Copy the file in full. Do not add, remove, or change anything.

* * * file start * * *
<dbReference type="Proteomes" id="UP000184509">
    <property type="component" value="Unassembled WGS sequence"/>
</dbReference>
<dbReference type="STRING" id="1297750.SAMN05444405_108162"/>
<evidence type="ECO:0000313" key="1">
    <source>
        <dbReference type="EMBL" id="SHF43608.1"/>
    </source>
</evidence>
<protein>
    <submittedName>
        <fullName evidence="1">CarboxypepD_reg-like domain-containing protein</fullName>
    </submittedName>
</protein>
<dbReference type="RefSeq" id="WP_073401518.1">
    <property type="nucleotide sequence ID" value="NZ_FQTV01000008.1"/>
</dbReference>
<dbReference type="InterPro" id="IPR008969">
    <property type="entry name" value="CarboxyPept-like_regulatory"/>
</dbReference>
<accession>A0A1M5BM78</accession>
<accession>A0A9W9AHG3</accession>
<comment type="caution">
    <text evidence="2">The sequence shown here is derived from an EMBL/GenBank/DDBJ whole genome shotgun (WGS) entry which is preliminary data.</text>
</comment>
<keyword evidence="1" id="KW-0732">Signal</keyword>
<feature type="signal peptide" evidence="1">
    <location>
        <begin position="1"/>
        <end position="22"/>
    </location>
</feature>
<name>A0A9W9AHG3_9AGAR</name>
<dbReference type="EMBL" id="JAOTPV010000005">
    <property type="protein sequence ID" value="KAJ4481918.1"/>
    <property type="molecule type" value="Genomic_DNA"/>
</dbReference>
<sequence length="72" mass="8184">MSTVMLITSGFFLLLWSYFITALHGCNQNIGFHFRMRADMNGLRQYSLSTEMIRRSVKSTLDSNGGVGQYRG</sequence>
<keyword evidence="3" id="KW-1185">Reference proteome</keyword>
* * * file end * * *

<dbReference type="Proteomes" id="UP000184509">
    <property type="component" value="Unassembled WGS sequence"/>
</dbReference>
<dbReference type="STRING" id="1297750.SAMN05444405_108162"/>
<evidence type="ECO:0000313" key="1">
    <source>
        <dbReference type="EMBL" id="SHF43608.1"/>
    </source>
</evidence>
<protein>
    <submittedName>
        <fullName evidence="1">CarboxypepD_reg-like domain-containing protein</fullName>
    </submittedName>
</protein>
<dbReference type="RefSeq" id="WP_073401518.1">
    <property type="nucleotide sequence ID" value="NZ_FQTV01000008.1"/>
</dbReference>
<dbReference type="InterPro" id="IPR008969">
    <property type="entry name" value="CarboxyPept-like_regulatory"/>
</dbReference>
<accession>A0A1M5BM78</accession>
<accession>A0A9W9AHG3</accession>
<comment type="caution">
    <text evidence="2">The sequence shown here is derived from an EMBL/GenBank/DDBJ whole genome shotgun (WGS) entry which is preliminary data.</text>
</comment>
<keyword evidence="1" id="KW-0732">Signal</keyword>
<feature type="signal peptide" evidence="1">
    <location>
        <begin position="1"/>
        <end position="22"/>
    </location>
</feature>
<name>A0A9W9AHG3_9AGAR</name>
<dbReference type="EMBL" id="JAOTPV010000005">
    <property type="protein sequence ID" value="KAJ4481918.1"/>
    <property type="molecule type" value="Genomic_DNA"/>
</dbReference>
<sequence length="72" mass="8184">MSTVMLITSGFFLLLWSYFITALHGCNQNIGFHFRMRADMNGLRQYSLSTEMIRRSVKSTLDSNGGVGQYRG</sequence>
<keyword evidence="3" id="KW-1185">Reference proteome</keyword>